From the Braintree and Witham Times 29/12/99

There is no beating about the bush:  table tennis in Braintree is in a crisis.

Not that it is alone in that.  Indeed in recent seasons it has fared better than most other leagues in the country.

But the fact remains that as we enter a new millennium it is losing players and not replacing them.  The average age of league players is ever rising and few players are coming into the game at the other end to replace them. 

Only four of the 35 players who have turned out this season in division one are under 30.  Of those, 35, 22 are over 40, 12 are over 50 and two over 60.

Nor is the position in divisions two and three any better.  Only two players in division two and three in division three are under 30.

Just where will the league be in, say, 20 years’ time if this trend continues?

Yet 20 years ago, things looked very different.  The first division, then with 12 teams, had only seven veterans, none of them over 50.  More importantly, it had ten teenagers playing regularly. 

The only current hopes come in divisions four and five where there are a number of younger players, most of them at Black Notley. 

Indeed if it had not been for the Black Notley club springing up six years ago, the league would be in a much worse state.

Thanks to the efforts initially of Roy Franklin and Mark Sweeting, then Martin Bawden and more recently Paul Chinnery and Graham Farmer, the club now runs seven teams and has produced a healthy stock of junior players.

But apart from a sprinkling of new players at Pillar House, that’s about it.

So if the past decade has any trend, it is that of stagnation.  When this column looked back at the 1970s, it was with optimism.  The world championships of 1977 had produced a spurt of interest in the game that had pushed the number of teams in Braintree up to a record 60.

By the end of the 1980s, the bubble had burst and the number was down to 38.

The decline nationally has been most marked over the last decade but Braintree has mostly managed to hold its own.

Numbers fell to 32 in 1991-92 but rose for the next six years back to 43 in 1997-98, before falling to 39 the following year and 36 this year.

In this column ten years ago, I suggested the fall in numbers had much to do with the game’s image and that has been accentuated even more over the past ten years.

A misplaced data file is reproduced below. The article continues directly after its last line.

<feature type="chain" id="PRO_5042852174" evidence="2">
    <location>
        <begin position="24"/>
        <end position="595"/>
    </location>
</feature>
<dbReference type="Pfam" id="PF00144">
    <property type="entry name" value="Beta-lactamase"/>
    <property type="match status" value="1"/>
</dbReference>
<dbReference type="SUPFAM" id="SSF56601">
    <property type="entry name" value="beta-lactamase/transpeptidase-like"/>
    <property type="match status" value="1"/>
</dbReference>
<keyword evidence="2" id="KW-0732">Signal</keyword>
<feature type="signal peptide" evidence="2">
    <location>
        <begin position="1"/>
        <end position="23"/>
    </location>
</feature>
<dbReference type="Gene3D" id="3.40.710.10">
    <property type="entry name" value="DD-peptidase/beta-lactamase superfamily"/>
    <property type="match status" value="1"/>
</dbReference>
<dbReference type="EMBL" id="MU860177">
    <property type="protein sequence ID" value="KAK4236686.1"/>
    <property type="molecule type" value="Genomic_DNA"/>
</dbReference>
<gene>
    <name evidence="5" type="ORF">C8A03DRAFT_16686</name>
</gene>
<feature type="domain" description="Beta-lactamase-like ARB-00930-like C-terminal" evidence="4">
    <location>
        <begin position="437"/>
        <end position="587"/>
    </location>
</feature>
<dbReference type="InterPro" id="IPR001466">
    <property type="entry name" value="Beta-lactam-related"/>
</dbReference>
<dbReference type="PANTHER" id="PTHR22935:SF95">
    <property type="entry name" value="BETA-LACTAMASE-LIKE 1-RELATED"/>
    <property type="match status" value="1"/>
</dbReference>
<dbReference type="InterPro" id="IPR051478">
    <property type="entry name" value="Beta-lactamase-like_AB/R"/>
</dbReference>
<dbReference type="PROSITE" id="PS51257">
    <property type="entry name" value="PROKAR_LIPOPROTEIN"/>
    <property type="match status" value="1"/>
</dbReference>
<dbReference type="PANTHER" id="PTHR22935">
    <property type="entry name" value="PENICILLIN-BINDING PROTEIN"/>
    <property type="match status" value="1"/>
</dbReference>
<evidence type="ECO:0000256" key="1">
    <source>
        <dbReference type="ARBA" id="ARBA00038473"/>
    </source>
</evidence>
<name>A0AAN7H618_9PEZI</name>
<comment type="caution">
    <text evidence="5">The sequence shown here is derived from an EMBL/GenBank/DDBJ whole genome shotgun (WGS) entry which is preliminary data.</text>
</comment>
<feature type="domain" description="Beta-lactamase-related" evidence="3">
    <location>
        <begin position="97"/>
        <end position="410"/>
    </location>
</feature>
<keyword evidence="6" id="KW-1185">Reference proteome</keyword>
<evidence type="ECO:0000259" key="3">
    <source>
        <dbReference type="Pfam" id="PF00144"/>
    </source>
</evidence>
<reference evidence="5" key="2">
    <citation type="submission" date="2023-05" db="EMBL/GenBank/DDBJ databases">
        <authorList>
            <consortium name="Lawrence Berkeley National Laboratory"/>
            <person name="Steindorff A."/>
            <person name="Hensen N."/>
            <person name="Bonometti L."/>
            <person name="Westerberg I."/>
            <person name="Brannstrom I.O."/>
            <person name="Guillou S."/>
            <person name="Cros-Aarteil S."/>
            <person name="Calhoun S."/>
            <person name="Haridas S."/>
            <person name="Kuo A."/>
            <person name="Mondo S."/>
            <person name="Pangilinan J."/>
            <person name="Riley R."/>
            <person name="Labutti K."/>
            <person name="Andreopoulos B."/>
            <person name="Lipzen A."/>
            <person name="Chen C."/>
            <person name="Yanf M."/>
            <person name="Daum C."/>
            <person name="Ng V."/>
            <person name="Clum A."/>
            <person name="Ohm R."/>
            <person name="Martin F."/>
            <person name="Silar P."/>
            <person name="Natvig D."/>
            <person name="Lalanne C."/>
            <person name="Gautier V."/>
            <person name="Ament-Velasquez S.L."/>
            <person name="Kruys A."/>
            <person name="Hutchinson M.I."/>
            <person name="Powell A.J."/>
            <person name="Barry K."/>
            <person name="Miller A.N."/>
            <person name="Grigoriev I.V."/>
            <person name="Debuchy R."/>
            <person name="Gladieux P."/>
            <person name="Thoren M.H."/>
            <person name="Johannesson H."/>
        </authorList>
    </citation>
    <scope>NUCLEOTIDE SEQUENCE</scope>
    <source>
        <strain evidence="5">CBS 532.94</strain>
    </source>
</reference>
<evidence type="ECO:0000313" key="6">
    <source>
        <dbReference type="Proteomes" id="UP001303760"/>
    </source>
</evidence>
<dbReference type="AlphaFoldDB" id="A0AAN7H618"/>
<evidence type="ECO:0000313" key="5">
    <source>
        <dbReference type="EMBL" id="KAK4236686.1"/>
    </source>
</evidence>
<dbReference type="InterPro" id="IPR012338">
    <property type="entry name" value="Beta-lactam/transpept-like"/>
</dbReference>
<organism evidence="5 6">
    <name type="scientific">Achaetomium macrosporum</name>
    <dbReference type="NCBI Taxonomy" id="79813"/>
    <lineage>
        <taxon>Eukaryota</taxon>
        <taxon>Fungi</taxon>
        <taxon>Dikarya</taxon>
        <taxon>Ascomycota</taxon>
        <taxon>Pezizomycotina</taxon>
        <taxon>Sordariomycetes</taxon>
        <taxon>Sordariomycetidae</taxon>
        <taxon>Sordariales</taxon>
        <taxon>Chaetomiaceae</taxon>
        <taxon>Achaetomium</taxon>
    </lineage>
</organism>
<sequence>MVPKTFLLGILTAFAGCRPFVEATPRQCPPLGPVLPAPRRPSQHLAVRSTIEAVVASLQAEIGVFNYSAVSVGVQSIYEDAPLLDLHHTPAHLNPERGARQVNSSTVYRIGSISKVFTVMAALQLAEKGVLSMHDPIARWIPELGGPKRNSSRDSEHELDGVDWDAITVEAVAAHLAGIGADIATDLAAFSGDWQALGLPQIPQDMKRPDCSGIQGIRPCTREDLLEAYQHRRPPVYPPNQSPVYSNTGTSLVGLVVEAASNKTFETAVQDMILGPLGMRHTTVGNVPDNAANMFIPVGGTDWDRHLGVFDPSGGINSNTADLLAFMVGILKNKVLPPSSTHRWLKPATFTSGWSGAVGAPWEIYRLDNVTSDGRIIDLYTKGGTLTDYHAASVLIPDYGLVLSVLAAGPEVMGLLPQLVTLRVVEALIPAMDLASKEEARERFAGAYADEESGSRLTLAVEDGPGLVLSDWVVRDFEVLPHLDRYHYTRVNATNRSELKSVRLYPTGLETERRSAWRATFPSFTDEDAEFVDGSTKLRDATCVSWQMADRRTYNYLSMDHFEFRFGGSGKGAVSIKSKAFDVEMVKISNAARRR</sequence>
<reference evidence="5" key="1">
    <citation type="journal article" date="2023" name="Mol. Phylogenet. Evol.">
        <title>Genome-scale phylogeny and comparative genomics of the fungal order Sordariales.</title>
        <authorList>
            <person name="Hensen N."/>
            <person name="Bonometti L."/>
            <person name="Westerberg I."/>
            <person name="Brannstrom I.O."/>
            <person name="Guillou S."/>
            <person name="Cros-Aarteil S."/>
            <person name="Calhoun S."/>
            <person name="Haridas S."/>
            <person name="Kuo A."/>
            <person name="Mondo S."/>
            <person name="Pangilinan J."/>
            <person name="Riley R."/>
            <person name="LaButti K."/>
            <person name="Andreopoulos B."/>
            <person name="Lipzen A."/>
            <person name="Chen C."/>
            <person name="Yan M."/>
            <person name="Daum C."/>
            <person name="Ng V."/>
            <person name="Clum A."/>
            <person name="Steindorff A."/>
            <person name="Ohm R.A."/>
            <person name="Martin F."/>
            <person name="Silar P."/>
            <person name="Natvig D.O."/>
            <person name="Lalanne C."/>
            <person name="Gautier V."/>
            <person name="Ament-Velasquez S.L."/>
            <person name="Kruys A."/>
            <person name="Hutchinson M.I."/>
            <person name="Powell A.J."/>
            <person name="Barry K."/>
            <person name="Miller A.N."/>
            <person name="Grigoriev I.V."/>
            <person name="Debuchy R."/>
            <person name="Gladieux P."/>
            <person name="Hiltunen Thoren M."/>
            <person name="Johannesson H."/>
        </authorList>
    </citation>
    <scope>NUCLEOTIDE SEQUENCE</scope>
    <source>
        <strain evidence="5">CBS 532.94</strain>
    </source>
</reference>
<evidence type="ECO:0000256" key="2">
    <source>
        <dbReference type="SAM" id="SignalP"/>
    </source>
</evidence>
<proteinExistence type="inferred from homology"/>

The game cannot shake off the picture of cold church halls with watered down orange squash and a Lincoln cream biscuit at half time.

It is not trendy enough to attract the city whiz kids, nor upmarket enough to boast many lawyers and doctors.

Nor can it claim to be solid working class – it nestles somewhere in between and like most in-betweens it is being squeezed from all directions.

On the table, the decade came full circle.  Colne A won the title from 1987 to 1992 and again in the last three years of the decade.

In the middle, Witham FC A, who won the title four years out of five in the early 80s, came back for two more years and then the Hayden-Hayden-Dowsett combination took three in a row for BUSC.

On the individual front, Andrew Wadling at the start of the decade and Steve Dettmar at the end both took three consecutive men’s singles titles while Terry Dowsett added two more to the four he won in the 70s and 80s to give him a record six.

June Plampin won her 13th ladies’ singles title, 34 years after her first,  while 12-year-old Leanne Bentley became the youngest ever winner.  Vicki Stredder, at the age of nine, became the youngest winner of a senior trophy when she and Paul Davison won the mixed doubles.

Of the clubs in action in 1990, Lake, Hedingham, BUPA, Christchurch and White Notley have disappeared.  Black Notley, Feering, Lucas, Maycast-Nokes and Pillar House have joined.  Sedgwick and Braintree Leisure Centre have come and gone.

Of the players who started the decade in division one, only Steve Kerns and the Rayne triumvirate of Dean Andrews, Paul Whybrow and Ian Whiteside have played there throughout the ten years.


Ron Fosker

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